Nigeria: EFCC to Arraign Detained Naval Captain, Labinjo, in Court

2 December 2019

A naval captain, Dada Labinjo, who sued the Nigerian Navy over his protracted detention by the Nigerian Navy since last year September, is set to be arraigned by the Economic and Financial Crimes Commission (EFCC) at the Lagos Division of the Federal High Court.

Mr Labinjo had on August 8 secured victory against the Nigerian Navy in a human rights violations case filed on his behalf. Mr Labinjo is set to be arraigned on Monday before Justice Muslim Hassan on a two-count charge.

Mr Labinjo had on August 8 secured victory against the Nigerian Navy in a human rights violations case filed on his behalf by his lawyer, Jerry Omoroghe.

Justice Chuka Obiozor who heard the matter and delivered judgement had said the Nigerian Navy has no rights both under the 1999 Constitution and the Armed Forces Act to detain him for so long without charging him to court.

Mr Obiozor had also ordered that he be released from detention unconditionally and his confiscated mobile phone returned to him.

The order was ignored by the Navy and there had been calls by civil societies for his release.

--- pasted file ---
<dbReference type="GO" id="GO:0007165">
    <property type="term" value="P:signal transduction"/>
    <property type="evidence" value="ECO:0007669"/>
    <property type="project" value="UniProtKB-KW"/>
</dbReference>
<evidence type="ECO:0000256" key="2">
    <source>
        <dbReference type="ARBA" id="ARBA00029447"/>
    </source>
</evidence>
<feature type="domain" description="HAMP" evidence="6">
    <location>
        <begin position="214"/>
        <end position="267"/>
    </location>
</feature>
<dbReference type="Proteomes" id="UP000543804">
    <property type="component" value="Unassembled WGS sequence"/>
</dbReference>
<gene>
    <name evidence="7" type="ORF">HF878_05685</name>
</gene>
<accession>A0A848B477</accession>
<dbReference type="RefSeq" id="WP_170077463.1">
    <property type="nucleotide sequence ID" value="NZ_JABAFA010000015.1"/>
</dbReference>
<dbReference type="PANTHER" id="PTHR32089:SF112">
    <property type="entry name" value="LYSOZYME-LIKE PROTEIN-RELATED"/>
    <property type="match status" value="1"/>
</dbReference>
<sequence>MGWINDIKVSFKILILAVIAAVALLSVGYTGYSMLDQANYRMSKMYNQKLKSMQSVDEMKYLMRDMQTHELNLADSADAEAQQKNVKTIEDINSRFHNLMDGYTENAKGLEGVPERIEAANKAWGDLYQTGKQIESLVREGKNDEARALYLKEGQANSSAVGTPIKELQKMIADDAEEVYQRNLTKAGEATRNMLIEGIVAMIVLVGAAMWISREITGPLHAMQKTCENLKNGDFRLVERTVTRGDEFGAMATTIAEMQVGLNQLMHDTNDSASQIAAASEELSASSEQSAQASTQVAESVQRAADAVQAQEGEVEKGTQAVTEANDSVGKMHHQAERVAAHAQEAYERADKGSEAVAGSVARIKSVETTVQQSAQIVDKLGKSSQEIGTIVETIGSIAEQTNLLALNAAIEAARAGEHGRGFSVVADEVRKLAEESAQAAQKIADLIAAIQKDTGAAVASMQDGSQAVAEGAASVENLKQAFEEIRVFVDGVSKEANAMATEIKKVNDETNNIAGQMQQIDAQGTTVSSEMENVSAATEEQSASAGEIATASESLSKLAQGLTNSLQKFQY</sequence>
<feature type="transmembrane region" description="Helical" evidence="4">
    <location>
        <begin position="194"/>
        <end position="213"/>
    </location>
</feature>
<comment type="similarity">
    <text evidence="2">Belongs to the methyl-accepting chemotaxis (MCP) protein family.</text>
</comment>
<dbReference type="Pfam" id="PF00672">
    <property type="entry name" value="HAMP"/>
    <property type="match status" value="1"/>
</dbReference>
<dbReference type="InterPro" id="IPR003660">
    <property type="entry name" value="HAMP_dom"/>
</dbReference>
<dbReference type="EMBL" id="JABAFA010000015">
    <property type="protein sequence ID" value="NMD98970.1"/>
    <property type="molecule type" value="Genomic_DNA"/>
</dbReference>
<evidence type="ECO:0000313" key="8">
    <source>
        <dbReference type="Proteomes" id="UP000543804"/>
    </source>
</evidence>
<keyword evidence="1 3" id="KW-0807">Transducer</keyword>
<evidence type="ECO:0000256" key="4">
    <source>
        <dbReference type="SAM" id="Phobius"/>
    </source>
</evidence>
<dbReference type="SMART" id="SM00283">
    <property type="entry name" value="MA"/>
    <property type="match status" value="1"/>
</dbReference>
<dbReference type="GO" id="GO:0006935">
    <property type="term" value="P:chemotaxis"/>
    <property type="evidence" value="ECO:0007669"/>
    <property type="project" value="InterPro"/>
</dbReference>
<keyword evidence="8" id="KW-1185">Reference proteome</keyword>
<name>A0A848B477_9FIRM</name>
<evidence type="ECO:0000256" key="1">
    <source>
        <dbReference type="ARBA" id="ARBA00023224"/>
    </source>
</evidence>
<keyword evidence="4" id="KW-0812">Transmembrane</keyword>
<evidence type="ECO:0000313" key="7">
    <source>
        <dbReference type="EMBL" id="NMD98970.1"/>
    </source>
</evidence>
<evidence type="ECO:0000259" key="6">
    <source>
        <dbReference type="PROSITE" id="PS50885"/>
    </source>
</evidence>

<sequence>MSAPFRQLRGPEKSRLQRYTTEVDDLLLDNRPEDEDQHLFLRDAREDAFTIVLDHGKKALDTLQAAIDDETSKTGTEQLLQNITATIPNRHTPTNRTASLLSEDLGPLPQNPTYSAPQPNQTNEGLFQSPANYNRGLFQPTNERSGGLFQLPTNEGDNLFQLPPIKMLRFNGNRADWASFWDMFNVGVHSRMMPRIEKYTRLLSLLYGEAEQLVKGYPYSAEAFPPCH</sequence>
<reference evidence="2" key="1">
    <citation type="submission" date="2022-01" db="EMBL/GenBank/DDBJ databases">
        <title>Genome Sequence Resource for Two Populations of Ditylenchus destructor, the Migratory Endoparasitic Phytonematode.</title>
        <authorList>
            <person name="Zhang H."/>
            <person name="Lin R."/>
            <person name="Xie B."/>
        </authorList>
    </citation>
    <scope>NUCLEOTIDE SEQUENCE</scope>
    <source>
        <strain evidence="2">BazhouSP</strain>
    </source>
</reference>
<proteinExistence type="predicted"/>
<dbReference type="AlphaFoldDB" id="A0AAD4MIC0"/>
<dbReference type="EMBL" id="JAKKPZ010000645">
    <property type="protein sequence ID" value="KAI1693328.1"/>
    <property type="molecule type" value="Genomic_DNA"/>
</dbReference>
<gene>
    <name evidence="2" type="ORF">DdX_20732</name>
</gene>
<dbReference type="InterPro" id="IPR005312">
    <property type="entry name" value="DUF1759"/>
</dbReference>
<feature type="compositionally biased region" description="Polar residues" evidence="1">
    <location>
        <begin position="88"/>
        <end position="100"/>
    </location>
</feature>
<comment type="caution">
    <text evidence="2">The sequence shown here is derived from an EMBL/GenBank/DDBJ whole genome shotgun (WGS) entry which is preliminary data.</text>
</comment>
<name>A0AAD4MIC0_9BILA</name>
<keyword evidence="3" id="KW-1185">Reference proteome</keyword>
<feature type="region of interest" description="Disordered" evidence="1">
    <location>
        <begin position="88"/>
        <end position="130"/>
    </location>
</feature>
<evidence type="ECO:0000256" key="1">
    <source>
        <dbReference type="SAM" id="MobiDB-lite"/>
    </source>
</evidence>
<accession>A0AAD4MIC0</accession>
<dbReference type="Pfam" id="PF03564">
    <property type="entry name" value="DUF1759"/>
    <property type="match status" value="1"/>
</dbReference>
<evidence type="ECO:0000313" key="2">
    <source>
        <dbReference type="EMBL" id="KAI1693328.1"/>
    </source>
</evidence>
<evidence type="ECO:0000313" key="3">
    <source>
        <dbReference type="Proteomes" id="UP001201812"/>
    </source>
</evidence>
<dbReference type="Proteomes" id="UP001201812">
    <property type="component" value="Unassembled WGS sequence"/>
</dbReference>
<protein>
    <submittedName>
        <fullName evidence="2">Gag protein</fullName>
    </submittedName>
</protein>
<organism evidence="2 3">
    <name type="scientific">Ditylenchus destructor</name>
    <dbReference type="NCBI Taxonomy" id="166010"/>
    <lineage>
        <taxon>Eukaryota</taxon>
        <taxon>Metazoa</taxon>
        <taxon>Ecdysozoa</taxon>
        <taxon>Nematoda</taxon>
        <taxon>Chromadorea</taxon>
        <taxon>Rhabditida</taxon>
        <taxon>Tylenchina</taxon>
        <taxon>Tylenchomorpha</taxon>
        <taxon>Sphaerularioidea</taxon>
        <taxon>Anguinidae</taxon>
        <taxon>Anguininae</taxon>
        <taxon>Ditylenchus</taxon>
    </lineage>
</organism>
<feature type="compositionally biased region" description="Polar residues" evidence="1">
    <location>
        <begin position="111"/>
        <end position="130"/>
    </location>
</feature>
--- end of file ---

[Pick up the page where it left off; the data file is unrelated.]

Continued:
Mr Labinjo's wife, Bola Labinjo, who is also a Lieutenant Commander in the Nigerian Navy, had been arraigned in August by the EFCC alongside four others for allegedly dealing in petroleum products without lawful authority.

Mrs Labinjo and her co-defendants, Jonathan Abaka alias Joe Boy, Charles Agaba, Benjamin Gageche, Hamza Yakubu and a vessel, M.T. Adeline Jumbo, were arraigned on two counts before the same Justice Obiozor.

The EFCC told the court that the defendants conspired among themselves between August and October 2018 to deal in Automobile Gas Oil (diesel), without the appropriate licence.

According to the EFCC, the defendants committed the offence "within the Nigerian maritime domain and the Gulf of Guinea."

The prosecution said they acted contrary to sections 3(6) and 1((19)(a)(b) of the Miscellaneous Offences Act Cap. M17 Laws of the Federation of Nigeria (Revised Edition) 2004, and were liable to be punished under Section 1(17) of the same Law.

The denied the allegations.

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